April 17, 2020

Construction roundtable lays out plan for safely restarting construction in Washington

By: Mike Ennis   Comments: 0

A work group that’s been meeting with state officials to discuss how to get construction safely going again in Washington submitted a recommended course of action to Gov. Jay Inslee on Thursday.

The plan, developed by representatives from three business and three labor groups including the Association of Washington Business, calls for a phased approach, based on risk levels rather than construction type. Phase 1 includes low risk projects and a 30-point list of proposed requirements contractors would need to meet in order to restart work at job sites.

The proposed requirements include:

  • A COVID-19 supervisor at every job site to monitor employee health and enforce the COVID-19 job site safety plan.

  • COVID-19 safety training.

  • Social distancing requirements.

  • Personal Protective Equipment (PPE) requirements.

  • Sanitation and cleanliness requirements, including wash stations.

  • Creating policies regarding employee health that include self-identifying symptoms and informing supervisors if employees or family members are sick.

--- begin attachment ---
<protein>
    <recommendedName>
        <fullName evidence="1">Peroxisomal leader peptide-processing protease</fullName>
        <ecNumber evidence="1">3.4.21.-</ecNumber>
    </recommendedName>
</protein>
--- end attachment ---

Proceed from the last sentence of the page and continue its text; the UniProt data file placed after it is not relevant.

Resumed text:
• Keeping a log of job site workers and visitors for at least four weeks.

The full list of proposed Phase 1 requirements is available here.

The group is working on recommendations for a Phase 2 risk level for job sites considered “medium risk” and believes that a Phase 3 plan for higher risk projects may ultimately be needed.

Washington is one of only four states where construction has been defined as nonessential. This is a critical sector of our economy, not only because of the direct jobs it sustains and because Washington is facing a housing shortage, but also because it’s a linchpin to so many other parts of the economy.

If construction isn’t happening, sawmills curtail their activity and all the sectors that rely on wood fiber — including toilet paper manufacturers — are impacted. Cabinet shops aren’t making cabinets, concrete isn’t being shipped, and windows aren’t being manufactured. The supply chain relies on the construction industry.

The governor’s office is currently reviewing the proposal. We know this is a difficult time for the construction industry and virtually all sectors of the economy, and we’re hopeful that construction can safely resume sooner than later.